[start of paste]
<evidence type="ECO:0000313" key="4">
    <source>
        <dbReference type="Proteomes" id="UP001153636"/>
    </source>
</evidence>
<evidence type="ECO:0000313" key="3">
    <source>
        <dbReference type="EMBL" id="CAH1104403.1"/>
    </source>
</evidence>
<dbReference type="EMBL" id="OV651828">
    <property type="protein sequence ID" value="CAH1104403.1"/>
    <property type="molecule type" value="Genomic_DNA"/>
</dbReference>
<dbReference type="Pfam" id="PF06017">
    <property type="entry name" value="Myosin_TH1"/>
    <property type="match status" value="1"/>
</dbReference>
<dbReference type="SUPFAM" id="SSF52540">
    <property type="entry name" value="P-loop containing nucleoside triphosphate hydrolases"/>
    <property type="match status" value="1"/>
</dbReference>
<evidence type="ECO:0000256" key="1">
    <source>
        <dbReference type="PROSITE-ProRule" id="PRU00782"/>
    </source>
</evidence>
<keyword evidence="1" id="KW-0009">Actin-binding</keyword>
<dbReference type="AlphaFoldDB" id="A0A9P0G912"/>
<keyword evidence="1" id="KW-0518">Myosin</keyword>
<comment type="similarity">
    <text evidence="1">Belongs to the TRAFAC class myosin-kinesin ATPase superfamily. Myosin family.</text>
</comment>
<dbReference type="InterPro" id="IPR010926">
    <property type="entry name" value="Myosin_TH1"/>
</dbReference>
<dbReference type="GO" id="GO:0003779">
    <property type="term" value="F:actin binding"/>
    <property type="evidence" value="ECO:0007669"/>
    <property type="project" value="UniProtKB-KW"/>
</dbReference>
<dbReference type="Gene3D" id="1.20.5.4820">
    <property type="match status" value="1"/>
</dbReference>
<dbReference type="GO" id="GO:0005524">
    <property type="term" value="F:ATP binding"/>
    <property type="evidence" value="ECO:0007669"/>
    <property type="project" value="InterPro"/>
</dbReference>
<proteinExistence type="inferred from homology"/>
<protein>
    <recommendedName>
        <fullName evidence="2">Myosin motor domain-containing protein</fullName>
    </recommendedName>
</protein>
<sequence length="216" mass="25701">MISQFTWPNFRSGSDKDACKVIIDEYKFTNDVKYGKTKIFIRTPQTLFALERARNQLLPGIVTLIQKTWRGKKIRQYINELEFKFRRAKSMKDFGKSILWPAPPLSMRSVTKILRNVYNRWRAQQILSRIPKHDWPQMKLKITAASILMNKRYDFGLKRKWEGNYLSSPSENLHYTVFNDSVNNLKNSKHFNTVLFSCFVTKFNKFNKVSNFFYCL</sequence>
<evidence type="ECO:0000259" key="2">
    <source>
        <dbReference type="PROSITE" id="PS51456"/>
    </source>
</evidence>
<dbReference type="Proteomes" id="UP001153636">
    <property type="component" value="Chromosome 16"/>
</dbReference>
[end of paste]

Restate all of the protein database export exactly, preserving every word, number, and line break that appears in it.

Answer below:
<evidence type="ECO:0000313" key="4">
    <source>
        <dbReference type="Proteomes" id="UP001153636"/>
    </source>
</evidence>
<evidence type="ECO:0000313" key="3">
    <source>
        <dbReference type="EMBL" id="CAH1104403.1"/>
    </source>
</evidence>
<dbReference type="EMBL" id="OV651828">
    <property type="protein sequence ID" value="CAH1104403.1"/>
    <property type="molecule type" value="Genomic_DNA"/>
</dbReference>
<dbReference type="Pfam" id="PF06017">
    <property type="entry name" value="Myosin_TH1"/>
    <property type="match status" value="1"/>
</dbReference>
<dbReference type="SUPFAM" id="SSF52540">
    <property type="entry name" value="P-loop containing nucleoside triphosphate hydrolases"/>
    <property type="match status" value="1"/>
</dbReference>
<evidence type="ECO:0000256" key="1">
    <source>
        <dbReference type="PROSITE-ProRule" id="PRU00782"/>
    </source>
</evidence>
<keyword evidence="1" id="KW-0009">Actin-binding</keyword>
<dbReference type="AlphaFoldDB" id="A0A9P0G912"/>
<keyword evidence="1" id="KW-0518">Myosin</keyword>
<comment type="similarity">
    <text evidence="1">Belongs to the TRAFAC class myosin-kinesin ATPase superfamily. Myosin family.</text>
</comment>
<dbReference type="InterPro" id="IPR010926">
    <property type="entry name" value="Myosin_TH1"/>
</dbReference>
<dbReference type="GO" id="GO:0003779">
    <property type="term" value="F:actin binding"/>
    <property type="evidence" value="ECO:0007669"/>
    <property type="project" value="UniProtKB-KW"/>
</dbReference>
<dbReference type="Gene3D" id="1.20.5.4820">
    <property type="match status" value="1"/>
</dbReference>
<dbReference type="GO" id="GO:0005524">
    <property type="term" value="F:ATP binding"/>
    <property type="evidence" value="ECO:0007669"/>
    <property type="project" value="InterPro"/>
</dbReference>
<proteinExistence type="inferred from homology"/>
<protein>
    <recommendedName>
        <fullName evidence="2">Myosin motor domain-containing protein</fullName>
    </recommendedName>
</protein>
<sequence length="216" mass="25701">MISQFTWPNFRSGSDKDACKVIIDEYKFTNDVKYGKTKIFIRTPQTLFALERARNQLLPGIVTLIQKTWRGKKIRQYINELEFKFRRAKSMKDFGKSILWPAPPLSMRSVTKILRNVYNRWRAQQILSRIPKHDWPQMKLKITAASILMNKRYDFGLKRKWEGNYLSSPSENLHYTVFNDSVNNLKNSKHFNTVLFSCFVTKFNKFNKVSNFFYCL</sequence>
<evidence type="ECO:0000259" key="2">
    <source>
        <dbReference type="PROSITE" id="PS51456"/>
    </source>
</evidence>
<dbReference type="Proteomes" id="UP001153636">
    <property type="component" value="Chromosome 16"/>
</dbReference>